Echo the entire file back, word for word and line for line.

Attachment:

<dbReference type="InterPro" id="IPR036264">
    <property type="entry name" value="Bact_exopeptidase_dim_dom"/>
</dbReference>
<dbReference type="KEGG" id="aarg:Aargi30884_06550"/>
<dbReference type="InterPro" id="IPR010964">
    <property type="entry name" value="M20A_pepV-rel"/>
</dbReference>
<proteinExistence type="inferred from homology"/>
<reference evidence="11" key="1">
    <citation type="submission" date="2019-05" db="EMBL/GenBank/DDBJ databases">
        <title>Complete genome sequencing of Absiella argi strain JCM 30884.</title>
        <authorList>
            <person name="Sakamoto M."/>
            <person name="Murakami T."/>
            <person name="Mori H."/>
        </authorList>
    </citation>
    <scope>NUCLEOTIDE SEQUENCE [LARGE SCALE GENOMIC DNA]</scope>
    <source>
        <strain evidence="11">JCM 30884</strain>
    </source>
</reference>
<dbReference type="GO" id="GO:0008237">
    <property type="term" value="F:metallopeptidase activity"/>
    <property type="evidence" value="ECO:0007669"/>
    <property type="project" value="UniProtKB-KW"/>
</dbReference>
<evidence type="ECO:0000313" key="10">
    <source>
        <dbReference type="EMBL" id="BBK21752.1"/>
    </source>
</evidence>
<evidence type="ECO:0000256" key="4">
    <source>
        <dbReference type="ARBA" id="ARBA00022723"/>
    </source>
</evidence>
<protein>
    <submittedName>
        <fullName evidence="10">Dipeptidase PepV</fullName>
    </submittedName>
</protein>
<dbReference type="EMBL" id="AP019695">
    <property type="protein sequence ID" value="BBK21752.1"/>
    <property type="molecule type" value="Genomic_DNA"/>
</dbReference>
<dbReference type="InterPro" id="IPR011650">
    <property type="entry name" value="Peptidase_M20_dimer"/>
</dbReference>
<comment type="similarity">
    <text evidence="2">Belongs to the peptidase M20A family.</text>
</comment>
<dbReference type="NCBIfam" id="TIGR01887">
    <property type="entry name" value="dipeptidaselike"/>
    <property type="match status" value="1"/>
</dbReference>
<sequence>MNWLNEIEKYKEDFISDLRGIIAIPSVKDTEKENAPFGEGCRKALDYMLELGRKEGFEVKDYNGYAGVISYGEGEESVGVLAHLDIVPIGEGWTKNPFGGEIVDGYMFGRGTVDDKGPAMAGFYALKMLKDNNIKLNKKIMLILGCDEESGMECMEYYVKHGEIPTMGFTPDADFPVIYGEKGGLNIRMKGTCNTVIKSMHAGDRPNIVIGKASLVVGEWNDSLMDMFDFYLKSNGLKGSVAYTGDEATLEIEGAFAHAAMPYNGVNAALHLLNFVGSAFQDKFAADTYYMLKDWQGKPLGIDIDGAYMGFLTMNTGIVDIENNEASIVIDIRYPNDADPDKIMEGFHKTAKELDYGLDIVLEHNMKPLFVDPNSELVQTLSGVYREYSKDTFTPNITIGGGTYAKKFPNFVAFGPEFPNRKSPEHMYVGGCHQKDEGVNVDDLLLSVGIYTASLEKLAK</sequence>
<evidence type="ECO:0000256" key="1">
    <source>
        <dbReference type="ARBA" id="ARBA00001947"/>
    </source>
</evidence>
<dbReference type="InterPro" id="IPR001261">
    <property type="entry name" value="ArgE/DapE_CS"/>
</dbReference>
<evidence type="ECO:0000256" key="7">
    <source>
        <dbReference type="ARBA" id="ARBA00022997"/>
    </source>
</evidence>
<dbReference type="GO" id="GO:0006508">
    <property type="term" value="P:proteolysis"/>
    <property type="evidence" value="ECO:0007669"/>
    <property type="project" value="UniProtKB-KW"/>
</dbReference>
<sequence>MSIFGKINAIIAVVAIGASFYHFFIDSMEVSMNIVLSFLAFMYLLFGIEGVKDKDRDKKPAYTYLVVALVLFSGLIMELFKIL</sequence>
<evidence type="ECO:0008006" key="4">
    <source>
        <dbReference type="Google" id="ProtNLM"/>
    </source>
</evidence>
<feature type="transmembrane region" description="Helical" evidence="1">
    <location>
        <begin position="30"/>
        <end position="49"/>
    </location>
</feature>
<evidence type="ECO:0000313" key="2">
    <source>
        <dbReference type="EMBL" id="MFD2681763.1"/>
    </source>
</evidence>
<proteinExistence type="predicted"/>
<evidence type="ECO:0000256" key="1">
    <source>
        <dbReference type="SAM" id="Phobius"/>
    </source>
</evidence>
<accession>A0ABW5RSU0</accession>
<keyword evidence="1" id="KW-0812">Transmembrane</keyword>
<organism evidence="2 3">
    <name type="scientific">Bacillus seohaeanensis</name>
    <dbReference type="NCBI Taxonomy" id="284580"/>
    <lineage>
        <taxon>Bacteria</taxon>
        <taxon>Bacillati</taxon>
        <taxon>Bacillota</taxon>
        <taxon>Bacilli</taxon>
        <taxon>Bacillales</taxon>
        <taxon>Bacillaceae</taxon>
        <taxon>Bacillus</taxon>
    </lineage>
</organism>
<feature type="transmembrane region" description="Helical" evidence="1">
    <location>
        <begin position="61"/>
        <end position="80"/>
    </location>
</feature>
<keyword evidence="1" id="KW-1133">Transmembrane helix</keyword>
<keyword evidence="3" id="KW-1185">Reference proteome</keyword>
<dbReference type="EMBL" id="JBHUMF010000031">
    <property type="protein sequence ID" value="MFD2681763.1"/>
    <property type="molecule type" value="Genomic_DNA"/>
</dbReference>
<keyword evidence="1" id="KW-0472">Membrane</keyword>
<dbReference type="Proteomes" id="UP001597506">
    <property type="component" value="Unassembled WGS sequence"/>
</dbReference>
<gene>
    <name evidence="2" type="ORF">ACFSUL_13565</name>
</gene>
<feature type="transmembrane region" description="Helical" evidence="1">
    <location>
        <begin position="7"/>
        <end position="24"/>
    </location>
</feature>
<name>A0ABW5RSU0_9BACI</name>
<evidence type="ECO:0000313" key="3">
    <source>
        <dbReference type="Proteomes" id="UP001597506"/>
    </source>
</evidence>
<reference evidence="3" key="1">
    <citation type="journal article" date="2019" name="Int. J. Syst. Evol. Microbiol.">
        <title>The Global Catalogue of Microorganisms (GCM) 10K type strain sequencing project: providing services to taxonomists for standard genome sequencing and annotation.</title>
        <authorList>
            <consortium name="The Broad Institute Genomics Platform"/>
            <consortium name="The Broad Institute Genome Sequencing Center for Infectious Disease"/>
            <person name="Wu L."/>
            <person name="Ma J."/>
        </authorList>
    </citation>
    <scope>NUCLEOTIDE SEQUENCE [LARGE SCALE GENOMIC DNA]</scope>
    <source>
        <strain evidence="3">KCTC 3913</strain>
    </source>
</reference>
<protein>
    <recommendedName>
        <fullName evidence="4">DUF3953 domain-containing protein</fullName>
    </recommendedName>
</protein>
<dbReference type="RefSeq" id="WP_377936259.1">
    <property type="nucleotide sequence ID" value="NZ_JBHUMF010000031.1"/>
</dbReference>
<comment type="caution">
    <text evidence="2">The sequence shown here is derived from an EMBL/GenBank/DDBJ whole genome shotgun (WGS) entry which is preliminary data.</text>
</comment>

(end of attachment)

<dbReference type="InterPro" id="IPR036264">
    <property type="entry name" value="Bact_exopeptidase_dim_dom"/>
</dbReference>
<dbReference type="KEGG" id="aarg:Aargi30884_06550"/>
<dbReference type="InterPro" id="IPR010964">
    <property type="entry name" value="M20A_pepV-rel"/>
</dbReference>
<proteinExistence type="inferred from homology"/>
<reference evidence="11" key="1">
    <citation type="submission" date="2019-05" db="EMBL/GenBank/DDBJ databases">
        <title>Complete genome sequencing of Absiella argi strain JCM 30884.</title>
        <authorList>
            <person name="Sakamoto M."/>
            <person name="Murakami T."/>
            <person name="Mori H."/>
        </authorList>
    </citation>
    <scope>NUCLEOTIDE SEQUENCE [LARGE SCALE GENOMIC DNA]</scope>
    <source>
        <strain evidence="11">JCM 30884</strain>
    </source>
</reference>
<dbReference type="GO" id="GO:0008237">
    <property type="term" value="F:metallopeptidase activity"/>
    <property type="evidence" value="ECO:0007669"/>
    <property type="project" value="UniProtKB-KW"/>
</dbReference>
<evidence type="ECO:0000313" key="10">
    <source>
        <dbReference type="EMBL" id="BBK21752.1"/>
    </source>
</evidence>
<evidence type="ECO:0000256" key="4">
    <source>
        <dbReference type="ARBA" id="ARBA00022723"/>
    </source>
</evidence>
<protein>
    <submittedName>
        <fullName evidence="10">Dipeptidase PepV</fullName>
    </submittedName>
</protein>
<dbReference type="EMBL" id="AP019695">
    <property type="protein sequence ID" value="BBK21752.1"/>
    <property type="molecule type" value="Genomic_DNA"/>
</dbReference>
<dbReference type="InterPro" id="IPR011650">
    <property type="entry name" value="Peptidase_M20_dimer"/>
</dbReference>
<comment type="similarity">
    <text evidence="2">Belongs to the peptidase M20A family.</text>
</comment>
<dbReference type="NCBIfam" id="TIGR01887">
    <property type="entry name" value="dipeptidaselike"/>
    <property type="match status" value="1"/>
</dbReference>
<sequence>MNWLNEIEKYKEDFISDLRGIIAIPSVKDTEKENAPFGEGCRKALDYMLELGRKEGFEVKDYNGYAGVISYGEGEESVGVLAHLDIVPIGEGWTKNPFGGEIVDGYMFGRGTVDDKGPAMAGFYALKMLKDNNIKLNKKIMLILGCDEESGMECMEYYVKHGEIPTMGFTPDADFPVIYGEKGGLNIRMKGTCNTVIKSMHAGDRPNIVIGKASLVVGEWNDSLMDMFDFYLKSNGLKGSVAYTGDEATLEIEGAFAHAAMPYNGVNAALHLLNFVGSAFQDKFAADTYYMLKDWQGKPLGIDIDGAYMGFLTMNTGIVDIENNEASIVIDIRYPNDADPDKIMEGFHKTAKELDYGLDIVLEHNMKPLFVDPNSELVQTLSGVYREYSKDTFTPNITIGGGTYAKKFPNFVAFGPEFPNRKSPEHMYVGGCHQKDEGVNVDDLLLSVGIYTASLEKLAK</sequence>
<evidence type="ECO:0000256" key="1">
    <source>
        <dbReference type="ARBA" id="ARBA00001947"/>
    </source>
</evidence>
<dbReference type="InterPro" id="IPR001261">
    <property type="entry name" value="ArgE/DapE_CS"/>
</dbReference>
<evidence type="ECO:0000256" key="7">
    <source>
        <dbReference type="ARBA" id="ARBA00022997"/>
    </source>
</evidence>
<dbReference type="GO" id="GO:0006508">
    <property type="term" value="P:proteolysis"/>
    <property type="evidence" value="ECO:0007669"/>
    <property type="project" value="UniProtKB-KW"/>
</dbReference>
<sequence>MSIFGKINAIIAVVAIGASFYHFFIDSMEVSMNIVLSFLAFMYLLFGIEGVKDKDRDKKPAYTYLVVALVLFSGLIMELFKIL</sequence>
<evidence type="ECO:0008006" key="4">
    <source>
        <dbReference type="Google" id="ProtNLM"/>
    </source>
</evidence>
<feature type="transmembrane region" description="Helical" evidence="1">
    <location>
        <begin position="30"/>
        <end position="49"/>
    </location>
</feature>
<evidence type="ECO:0000313" key="2">
    <source>
        <dbReference type="EMBL" id="MFD2681763.1"/>
    </source>
</evidence>
<proteinExistence type="predicted"/>
<evidence type="ECO:0000256" key="1">
    <source>
        <dbReference type="SAM" id="Phobius"/>
    </source>
</evidence>
<accession>A0ABW5RSU0</accession>
<keyword evidence="1" id="KW-0812">Transmembrane</keyword>
<organism evidence="2 3">
    <name type="scientific">Bacillus seohaeanensis</name>
    <dbReference type="NCBI Taxonomy" id="284580"/>
    <lineage>
        <taxon>Bacteria</taxon>
        <taxon>Bacillati</taxon>
        <taxon>Bacillota</taxon>
        <taxon>Bacilli</taxon>
        <taxon>Bacillales</taxon>
        <taxon>Bacillaceae</taxon>
        <taxon>Bacillus</taxon>
    </lineage>
</organism>
<feature type="transmembrane region" description="Helical" evidence="1">
    <location>
        <begin position="61"/>
        <end position="80"/>
    </location>
</feature>
<keyword evidence="1" id="KW-1133">Transmembrane helix</keyword>
<keyword evidence="3" id="KW-1185">Reference proteome</keyword>
<dbReference type="EMBL" id="JBHUMF010000031">
    <property type="protein sequence ID" value="MFD2681763.1"/>
    <property type="molecule type" value="Genomic_DNA"/>
</dbReference>
<keyword evidence="1" id="KW-0472">Membrane</keyword>
<dbReference type="Proteomes" id="UP001597506">
    <property type="component" value="Unassembled WGS sequence"/>
</dbReference>
<gene>
    <name evidence="2" type="ORF">ACFSUL_13565</name>
</gene>
<feature type="transmembrane region" description="Helical" evidence="1">
    <location>
        <begin position="7"/>
        <end position="24"/>
    </location>
</feature>
<name>A0ABW5RSU0_9BACI</name>
<evidence type="ECO:0000313" key="3">
    <source>
        <dbReference type="Proteomes" id="UP001597506"/>
    </source>
</evidence>
<reference evidence="3" key="1">
    <citation type="journal article" date="2019" name="Int. J. Syst. Evol. Microbiol.">
        <title>The Global Catalogue of Microorganisms (GCM) 10K type strain sequencing project: providing services to taxonomists for standard genome sequencing and annotation.</title>
        <authorList>
            <consortium name="The Broad Institute Genomics Platform"/>
            <consortium name="The Broad Institute Genome Sequencing Center for Infectious Disease"/>
            <person name="Wu L."/>
            <person name="Ma J."/>
        </authorList>
    </citation>
    <scope>NUCLEOTIDE SEQUENCE [LARGE SCALE GENOMIC DNA]</scope>
    <source>
        <strain evidence="3">KCTC 3913</strain>
    </source>
</reference>
<protein>
    <recommendedName>
        <fullName evidence="4">DUF3953 domain-containing protein</fullName>
    </recommendedName>
</protein>
<dbReference type="RefSeq" id="WP_377936259.1">
    <property type="nucleotide sequence ID" value="NZ_JBHUMF010000031.1"/>
</dbReference>
<comment type="caution">
    <text evidence="2">The sequence shown here is derived from an EMBL/GenBank/DDBJ whole genome shotgun (WGS) entry which is preliminary data.</text>
</comment>